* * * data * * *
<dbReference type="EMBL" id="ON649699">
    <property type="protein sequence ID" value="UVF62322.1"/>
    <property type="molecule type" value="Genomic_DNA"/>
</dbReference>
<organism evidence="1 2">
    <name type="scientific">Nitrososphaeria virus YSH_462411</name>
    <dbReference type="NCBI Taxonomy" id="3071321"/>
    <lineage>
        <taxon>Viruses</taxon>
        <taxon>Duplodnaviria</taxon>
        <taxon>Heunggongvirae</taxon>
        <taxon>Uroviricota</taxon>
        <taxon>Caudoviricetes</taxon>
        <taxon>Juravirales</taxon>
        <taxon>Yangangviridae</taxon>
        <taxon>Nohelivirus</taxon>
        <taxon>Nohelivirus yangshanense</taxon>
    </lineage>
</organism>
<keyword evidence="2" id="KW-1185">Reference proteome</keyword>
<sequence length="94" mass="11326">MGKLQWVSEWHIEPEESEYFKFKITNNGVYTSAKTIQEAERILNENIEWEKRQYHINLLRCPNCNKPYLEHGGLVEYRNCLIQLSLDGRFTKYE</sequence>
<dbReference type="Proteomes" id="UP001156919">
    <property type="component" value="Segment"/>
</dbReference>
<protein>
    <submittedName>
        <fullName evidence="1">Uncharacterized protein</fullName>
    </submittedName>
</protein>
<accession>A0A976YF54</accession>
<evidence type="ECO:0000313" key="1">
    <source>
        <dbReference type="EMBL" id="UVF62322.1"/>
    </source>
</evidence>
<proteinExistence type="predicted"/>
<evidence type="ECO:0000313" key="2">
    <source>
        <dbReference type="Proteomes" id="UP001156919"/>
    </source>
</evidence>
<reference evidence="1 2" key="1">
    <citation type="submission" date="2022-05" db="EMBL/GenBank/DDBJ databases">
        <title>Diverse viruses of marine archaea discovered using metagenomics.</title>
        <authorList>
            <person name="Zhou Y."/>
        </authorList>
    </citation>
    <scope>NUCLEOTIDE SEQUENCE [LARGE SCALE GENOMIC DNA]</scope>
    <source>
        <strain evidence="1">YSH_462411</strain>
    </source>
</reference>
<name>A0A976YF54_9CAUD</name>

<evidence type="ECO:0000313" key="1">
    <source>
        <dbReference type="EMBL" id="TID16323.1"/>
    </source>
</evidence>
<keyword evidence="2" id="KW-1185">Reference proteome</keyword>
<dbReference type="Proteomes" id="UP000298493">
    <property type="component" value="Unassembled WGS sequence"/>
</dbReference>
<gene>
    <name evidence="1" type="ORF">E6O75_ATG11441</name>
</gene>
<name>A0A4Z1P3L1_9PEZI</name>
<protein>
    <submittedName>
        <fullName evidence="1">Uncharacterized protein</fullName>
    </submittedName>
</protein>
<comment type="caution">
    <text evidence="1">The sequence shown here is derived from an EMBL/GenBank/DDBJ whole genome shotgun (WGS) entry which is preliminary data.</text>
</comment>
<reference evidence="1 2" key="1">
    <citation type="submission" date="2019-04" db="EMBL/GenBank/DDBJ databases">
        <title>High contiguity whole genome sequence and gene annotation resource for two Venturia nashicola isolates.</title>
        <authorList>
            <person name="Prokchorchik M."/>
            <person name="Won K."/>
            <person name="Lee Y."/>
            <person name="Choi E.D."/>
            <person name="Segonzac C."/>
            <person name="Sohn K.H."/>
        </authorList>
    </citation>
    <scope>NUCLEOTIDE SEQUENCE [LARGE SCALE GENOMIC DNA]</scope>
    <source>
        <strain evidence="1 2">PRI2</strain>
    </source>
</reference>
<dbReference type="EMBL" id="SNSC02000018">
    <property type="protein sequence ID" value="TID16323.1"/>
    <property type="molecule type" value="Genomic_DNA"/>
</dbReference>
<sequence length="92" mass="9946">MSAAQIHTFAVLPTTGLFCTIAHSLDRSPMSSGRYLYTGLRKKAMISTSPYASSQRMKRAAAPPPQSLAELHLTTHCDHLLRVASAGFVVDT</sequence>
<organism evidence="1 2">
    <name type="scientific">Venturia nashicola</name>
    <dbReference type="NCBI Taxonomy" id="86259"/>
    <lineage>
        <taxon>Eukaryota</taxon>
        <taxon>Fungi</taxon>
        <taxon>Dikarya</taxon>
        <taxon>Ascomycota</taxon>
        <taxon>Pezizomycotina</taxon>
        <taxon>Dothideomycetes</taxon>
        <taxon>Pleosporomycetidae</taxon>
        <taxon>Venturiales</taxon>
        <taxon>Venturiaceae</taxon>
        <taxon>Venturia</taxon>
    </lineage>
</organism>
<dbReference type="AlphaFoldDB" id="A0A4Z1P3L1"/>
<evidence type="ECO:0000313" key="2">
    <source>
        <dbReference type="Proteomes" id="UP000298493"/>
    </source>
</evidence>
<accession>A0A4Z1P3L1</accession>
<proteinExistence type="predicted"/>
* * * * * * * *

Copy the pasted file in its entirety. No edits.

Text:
<dbReference type="EMBL" id="ON649699">
    <property type="protein sequence ID" value="UVF62322.1"/>
    <property type="molecule type" value="Genomic_DNA"/>
</dbReference>
<organism evidence="1 2">
    <name type="scientific">Nitrososphaeria virus YSH_462411</name>
    <dbReference type="NCBI Taxonomy" id="3071321"/>
    <lineage>
        <taxon>Viruses</taxon>
        <taxon>Duplodnaviria</taxon>
        <taxon>Heunggongvirae</taxon>
        <taxon>Uroviricota</taxon>
        <taxon>Caudoviricetes</taxon>
        <taxon>Juravirales</taxon>
        <taxon>Yangangviridae</taxon>
        <taxon>Nohelivirus</taxon>
        <taxon>Nohelivirus yangshanense</taxon>
    </lineage>
</organism>
<keyword evidence="2" id="KW-1185">Reference proteome</keyword>
<sequence length="94" mass="11326">MGKLQWVSEWHIEPEESEYFKFKITNNGVYTSAKTIQEAERILNENIEWEKRQYHINLLRCPNCNKPYLEHGGLVEYRNCLIQLSLDGRFTKYE</sequence>
<dbReference type="Proteomes" id="UP001156919">
    <property type="component" value="Segment"/>
</dbReference>
<protein>
    <submittedName>
        <fullName evidence="1">Uncharacterized protein</fullName>
    </submittedName>
</protein>
<accession>A0A976YF54</accession>
<evidence type="ECO:0000313" key="1">
    <source>
        <dbReference type="EMBL" id="UVF62322.1"/>
    </source>
</evidence>
<proteinExistence type="predicted"/>
<evidence type="ECO:0000313" key="2">
    <source>
        <dbReference type="Proteomes" id="UP001156919"/>
    </source>
</evidence>
<reference evidence="1 2" key="1">
    <citation type="submission" date="2022-05" db="EMBL/GenBank/DDBJ databases">
        <title>Diverse viruses of marine archaea discovered using metagenomics.</title>
        <authorList>
            <person name="Zhou Y."/>
        </authorList>
    </citation>
    <scope>NUCLEOTIDE SEQUENCE [LARGE SCALE GENOMIC DNA]</scope>
    <source>
        <strain evidence="1">YSH_462411</strain>
    </source>
</reference>
<name>A0A976YF54_9CAUD</name>

<evidence type="ECO:0000313" key="1">
    <source>
        <dbReference type="EMBL" id="TID16323.1"/>
    </source>
</evidence>
<keyword evidence="2" id="KW-1185">Reference proteome</keyword>
<dbReference type="Proteomes" id="UP000298493">
    <property type="component" value="Unassembled WGS sequence"/>
</dbReference>
<gene>
    <name evidence="1" type="ORF">E6O75_ATG11441</name>
</gene>
<name>A0A4Z1P3L1_9PEZI</name>
<protein>
    <submittedName>
        <fullName evidence="1">Uncharacterized protein</fullName>
    </submittedName>
</protein>
<comment type="caution">
    <text evidence="1">The sequence shown here is derived from an EMBL/GenBank/DDBJ whole genome shotgun (WGS) entry which is preliminary data.</text>
</comment>
<reference evidence="1 2" key="1">
    <citation type="submission" date="2019-04" db="EMBL/GenBank/DDBJ databases">
        <title>High contiguity whole genome sequence and gene annotation resource for two Venturia nashicola isolates.</title>
        <authorList>
            <person name="Prokchorchik M."/>
            <person name="Won K."/>
            <person name="Lee Y."/>
            <person name="Choi E.D."/>
            <person name="Segonzac C."/>
            <person name="Sohn K.H."/>
        </authorList>
    </citation>
    <scope>NUCLEOTIDE SEQUENCE [LARGE SCALE GENOMIC DNA]</scope>
    <source>
        <strain evidence="1 2">PRI2</strain>
    </source>
</reference>
<dbReference type="EMBL" id="SNSC02000018">
    <property type="protein sequence ID" value="TID16323.1"/>
    <property type="molecule type" value="Genomic_DNA"/>
</dbReference>
<sequence length="92" mass="9946">MSAAQIHTFAVLPTTGLFCTIAHSLDRSPMSSGRYLYTGLRKKAMISTSPYASSQRMKRAAAPPPQSLAELHLTTHCDHLLRVASAGFVVDT</sequence>
<organism evidence="1 2">
    <name type="scientific">Venturia nashicola</name>
    <dbReference type="NCBI Taxonomy" id="86259"/>
    <lineage>
        <taxon>Eukaryota</taxon>
        <taxon>Fungi</taxon>
        <taxon>Dikarya</taxon>
        <taxon>Ascomycota</taxon>
        <taxon>Pezizomycotina</taxon>
        <taxon>Dothideomycetes</taxon>
        <taxon>Pleosporomycetidae</taxon>
        <taxon>Venturiales</taxon>
        <taxon>Venturiaceae</taxon>
        <taxon>Venturia</taxon>
    </lineage>
</organism>
<dbReference type="AlphaFoldDB" id="A0A4Z1P3L1"/>
<evidence type="ECO:0000313" key="2">
    <source>
        <dbReference type="Proteomes" id="UP000298493"/>
    </source>
</evidence>
<accession>A0A4Z1P3L1</accession>
<proteinExistence type="predicted"/>